A flooding event may be generally divided into the following three temporal stages, during which different users require different types of information.

  • Before the flood: The main components in this stage are the rainfall and flood forecasts, signaling when and where problems may occur.
  • During the flood: Frequent real-time observations are required to follow how the event develops and maximize situation awareness.
  • After the flood: Properly quality controlled, stored and documented observations, forecasts and other relevant information are needed to facilitate post-event analyses.

However, this division is not straight-forward. For example, real-time observations (during the flood) can be important before the flood and forecasts (before the flood) can be important during the flood.

Further, flood-related information (observations, forecasts) is available from systems operating over different spatial domains.

  • The city: A city may operate its own flood forecasting system or be included in a small regional system.
  • The region/country: Several regions and countries operate forecasting systems.
  • The continent (Europe): A range of hydrological modelling systems have been set up for flood forecasting at the Pan-European level.

Figure 1 illustrates these two dimensions, i.e. the temporal phase and the spatial domain.

Figure 1. Schematic of the temporal phases and spatial domains related to flood information.

Generally, local systems and information provide the highest value for the end-users in all flood phases (Figure 2). These systems may be based on highly detailed data on catchment characteristics (surface and sub-surface) and use hydraulic equations to describe local water fluxes (Table 1). However, local systems are lacking in many cities which are thus dependent on purely hydrological information from national or even continental level. Today, this information is often too coarse in both time and space for being of real use in an urban context but this may change as the resolution, quality and availability of both meteorological and geographical data are rapidly increasing.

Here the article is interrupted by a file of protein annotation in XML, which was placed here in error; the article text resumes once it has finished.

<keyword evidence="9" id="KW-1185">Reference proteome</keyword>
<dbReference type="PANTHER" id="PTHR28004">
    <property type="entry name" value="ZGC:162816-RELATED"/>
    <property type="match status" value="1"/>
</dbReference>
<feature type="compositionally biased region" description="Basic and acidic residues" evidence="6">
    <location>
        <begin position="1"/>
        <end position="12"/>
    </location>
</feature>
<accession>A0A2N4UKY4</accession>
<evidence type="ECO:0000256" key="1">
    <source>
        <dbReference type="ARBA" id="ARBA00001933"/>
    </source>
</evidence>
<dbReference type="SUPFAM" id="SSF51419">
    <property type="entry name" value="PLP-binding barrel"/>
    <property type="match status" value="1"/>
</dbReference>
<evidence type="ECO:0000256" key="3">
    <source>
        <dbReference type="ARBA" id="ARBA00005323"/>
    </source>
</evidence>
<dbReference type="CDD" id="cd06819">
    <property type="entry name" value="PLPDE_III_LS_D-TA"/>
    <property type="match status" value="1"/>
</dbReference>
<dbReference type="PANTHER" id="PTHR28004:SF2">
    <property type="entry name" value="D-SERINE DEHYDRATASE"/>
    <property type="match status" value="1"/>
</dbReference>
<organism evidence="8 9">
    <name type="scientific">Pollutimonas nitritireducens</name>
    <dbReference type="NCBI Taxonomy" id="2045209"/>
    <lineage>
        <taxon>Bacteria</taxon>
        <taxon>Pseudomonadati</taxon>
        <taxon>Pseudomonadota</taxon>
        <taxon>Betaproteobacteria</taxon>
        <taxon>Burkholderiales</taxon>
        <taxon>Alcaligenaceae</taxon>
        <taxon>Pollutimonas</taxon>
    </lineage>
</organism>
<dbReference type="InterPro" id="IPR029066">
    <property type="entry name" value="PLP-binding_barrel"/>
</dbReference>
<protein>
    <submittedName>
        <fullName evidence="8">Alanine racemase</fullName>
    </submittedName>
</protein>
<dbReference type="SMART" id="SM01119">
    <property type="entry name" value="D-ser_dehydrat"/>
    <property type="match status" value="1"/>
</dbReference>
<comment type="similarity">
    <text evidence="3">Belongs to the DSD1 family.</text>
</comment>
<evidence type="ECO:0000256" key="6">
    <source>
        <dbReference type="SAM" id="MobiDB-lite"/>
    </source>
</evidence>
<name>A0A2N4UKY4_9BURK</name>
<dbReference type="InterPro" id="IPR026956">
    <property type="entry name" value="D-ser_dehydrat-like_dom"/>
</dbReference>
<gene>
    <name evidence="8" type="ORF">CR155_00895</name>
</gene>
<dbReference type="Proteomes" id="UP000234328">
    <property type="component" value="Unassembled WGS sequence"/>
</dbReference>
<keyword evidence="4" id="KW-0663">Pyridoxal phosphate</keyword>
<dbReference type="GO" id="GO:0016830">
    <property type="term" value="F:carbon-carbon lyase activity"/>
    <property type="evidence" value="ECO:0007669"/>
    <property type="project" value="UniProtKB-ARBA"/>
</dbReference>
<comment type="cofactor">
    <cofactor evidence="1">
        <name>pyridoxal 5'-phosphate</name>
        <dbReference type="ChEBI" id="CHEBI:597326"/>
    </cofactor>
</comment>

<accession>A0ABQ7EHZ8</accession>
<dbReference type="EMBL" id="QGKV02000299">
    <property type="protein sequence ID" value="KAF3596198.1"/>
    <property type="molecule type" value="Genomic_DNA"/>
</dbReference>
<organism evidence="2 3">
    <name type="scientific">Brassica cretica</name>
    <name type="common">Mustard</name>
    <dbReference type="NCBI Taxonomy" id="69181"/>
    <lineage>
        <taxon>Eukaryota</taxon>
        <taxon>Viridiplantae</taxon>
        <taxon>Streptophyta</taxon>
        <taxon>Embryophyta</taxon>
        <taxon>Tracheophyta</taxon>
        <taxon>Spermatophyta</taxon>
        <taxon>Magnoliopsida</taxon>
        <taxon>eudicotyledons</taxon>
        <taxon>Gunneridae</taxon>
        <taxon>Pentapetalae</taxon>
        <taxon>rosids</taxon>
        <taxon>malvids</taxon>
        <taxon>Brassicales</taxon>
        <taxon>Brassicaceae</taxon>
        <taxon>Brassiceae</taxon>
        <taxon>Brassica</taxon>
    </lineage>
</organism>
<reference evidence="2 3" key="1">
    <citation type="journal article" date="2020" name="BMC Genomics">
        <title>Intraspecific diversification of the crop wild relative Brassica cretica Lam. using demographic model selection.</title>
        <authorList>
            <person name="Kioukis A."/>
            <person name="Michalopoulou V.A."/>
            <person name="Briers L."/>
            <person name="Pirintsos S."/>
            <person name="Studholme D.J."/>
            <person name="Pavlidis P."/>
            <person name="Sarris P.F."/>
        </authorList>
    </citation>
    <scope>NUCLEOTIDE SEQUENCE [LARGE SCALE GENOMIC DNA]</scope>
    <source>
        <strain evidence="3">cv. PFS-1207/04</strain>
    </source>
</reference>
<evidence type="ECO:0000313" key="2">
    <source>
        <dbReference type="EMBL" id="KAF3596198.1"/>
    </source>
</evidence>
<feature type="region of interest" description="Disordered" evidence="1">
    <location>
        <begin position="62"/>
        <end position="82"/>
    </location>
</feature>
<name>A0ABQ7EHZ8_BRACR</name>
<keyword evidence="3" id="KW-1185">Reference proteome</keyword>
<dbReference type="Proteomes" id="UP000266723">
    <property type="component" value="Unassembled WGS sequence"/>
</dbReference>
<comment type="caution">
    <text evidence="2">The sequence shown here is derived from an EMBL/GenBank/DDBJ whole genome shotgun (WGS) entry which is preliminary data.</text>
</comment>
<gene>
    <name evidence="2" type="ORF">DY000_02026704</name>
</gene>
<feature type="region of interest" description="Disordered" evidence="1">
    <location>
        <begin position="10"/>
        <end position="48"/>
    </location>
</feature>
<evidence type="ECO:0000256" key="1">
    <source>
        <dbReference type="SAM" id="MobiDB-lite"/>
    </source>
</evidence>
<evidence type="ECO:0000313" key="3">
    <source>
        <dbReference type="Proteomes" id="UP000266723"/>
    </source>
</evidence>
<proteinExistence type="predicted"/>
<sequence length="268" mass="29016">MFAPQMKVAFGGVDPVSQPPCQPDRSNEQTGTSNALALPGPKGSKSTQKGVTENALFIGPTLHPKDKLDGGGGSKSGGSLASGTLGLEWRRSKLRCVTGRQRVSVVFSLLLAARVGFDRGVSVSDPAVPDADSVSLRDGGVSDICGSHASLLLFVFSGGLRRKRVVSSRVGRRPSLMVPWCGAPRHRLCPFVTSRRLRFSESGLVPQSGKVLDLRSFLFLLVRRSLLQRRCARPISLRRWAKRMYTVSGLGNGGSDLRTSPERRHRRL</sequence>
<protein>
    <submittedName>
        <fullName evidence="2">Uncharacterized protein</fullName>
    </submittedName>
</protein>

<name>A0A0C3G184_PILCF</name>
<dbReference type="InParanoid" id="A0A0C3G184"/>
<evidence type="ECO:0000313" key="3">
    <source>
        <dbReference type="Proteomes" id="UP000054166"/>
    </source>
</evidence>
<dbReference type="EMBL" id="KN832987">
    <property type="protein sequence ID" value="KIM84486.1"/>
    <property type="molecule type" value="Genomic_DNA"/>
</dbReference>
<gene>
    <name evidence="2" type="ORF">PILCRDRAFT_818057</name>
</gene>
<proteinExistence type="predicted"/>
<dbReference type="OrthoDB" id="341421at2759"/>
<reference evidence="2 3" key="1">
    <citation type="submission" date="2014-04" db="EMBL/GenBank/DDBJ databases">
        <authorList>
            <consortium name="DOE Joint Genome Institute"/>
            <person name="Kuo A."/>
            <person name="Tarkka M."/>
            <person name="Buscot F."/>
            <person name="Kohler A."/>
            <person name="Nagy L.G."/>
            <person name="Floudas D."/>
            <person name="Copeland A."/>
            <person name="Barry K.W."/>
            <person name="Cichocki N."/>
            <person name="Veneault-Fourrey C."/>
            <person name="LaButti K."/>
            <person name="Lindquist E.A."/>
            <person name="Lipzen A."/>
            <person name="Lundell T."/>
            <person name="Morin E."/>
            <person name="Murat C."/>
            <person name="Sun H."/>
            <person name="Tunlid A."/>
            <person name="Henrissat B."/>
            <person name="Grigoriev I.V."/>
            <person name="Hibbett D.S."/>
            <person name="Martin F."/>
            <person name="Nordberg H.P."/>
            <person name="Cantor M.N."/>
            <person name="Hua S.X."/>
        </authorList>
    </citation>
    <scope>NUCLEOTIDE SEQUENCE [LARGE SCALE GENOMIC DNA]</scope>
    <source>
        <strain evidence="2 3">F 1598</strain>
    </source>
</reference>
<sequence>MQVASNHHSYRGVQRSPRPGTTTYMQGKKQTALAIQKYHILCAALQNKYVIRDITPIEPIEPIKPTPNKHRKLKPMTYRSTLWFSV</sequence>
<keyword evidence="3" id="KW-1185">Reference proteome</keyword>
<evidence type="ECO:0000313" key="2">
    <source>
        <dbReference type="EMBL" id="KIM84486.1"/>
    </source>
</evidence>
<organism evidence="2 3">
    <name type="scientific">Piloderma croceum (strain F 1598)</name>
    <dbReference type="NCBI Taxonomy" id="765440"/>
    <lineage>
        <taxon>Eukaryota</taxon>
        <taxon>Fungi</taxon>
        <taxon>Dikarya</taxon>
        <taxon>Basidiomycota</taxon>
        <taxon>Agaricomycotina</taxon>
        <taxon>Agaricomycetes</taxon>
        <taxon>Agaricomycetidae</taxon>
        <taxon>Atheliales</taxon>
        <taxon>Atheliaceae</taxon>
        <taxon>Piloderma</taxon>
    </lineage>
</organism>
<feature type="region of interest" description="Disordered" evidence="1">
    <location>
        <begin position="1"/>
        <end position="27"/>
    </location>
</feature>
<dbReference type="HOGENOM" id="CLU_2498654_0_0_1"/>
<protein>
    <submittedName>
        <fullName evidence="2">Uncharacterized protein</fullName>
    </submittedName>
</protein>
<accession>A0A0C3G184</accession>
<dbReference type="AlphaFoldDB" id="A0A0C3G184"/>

Table 1. Examples of data and models used in cities with local systems (left) and cities covered by larger-scale forecasting systems (right).

Local Regional/National/Continental
  • Network of high-resolution rainfall gauges
  • X-band high-resolution radar
  • High-resolution DEM and land-use info.
  • Hydraulic model incl. sewers and inundation

     +   High level of detail and accuracy

  • One lower-resolution gauge?
  • C-band lower-resolution radar
  • Lower-resolution DEM and land-use info.
  • Hydrological model for runoff and discharge

      +   Available and computationally inexpensive

In MUFFIN, we aim at increasing the end-user value of information related to urban floods by research and development at all scales as well as adaptation and promotion of existing material (Figure 2).

Figure 2. End-user value and MUFFIN activities.

The research and development will be performed in three cities: Aalborg (DK), Rotterdam (NL) and Helsinki (FI). During the first phase of the project, local forecasting systems will be developed and optimized for selected sub-basins in these cities. In parallel, the hydrological model HYPE (http://hypeweb.smhi.se/) will be developed for high-resolution modelling and set up for the same sub-basins. In the second phase of the project, coordinated forecasting experiments will be carried out in order to explore  the benefits and limitations of each type of model system as well as the prospect of combining them. See further DEVELOPMENT.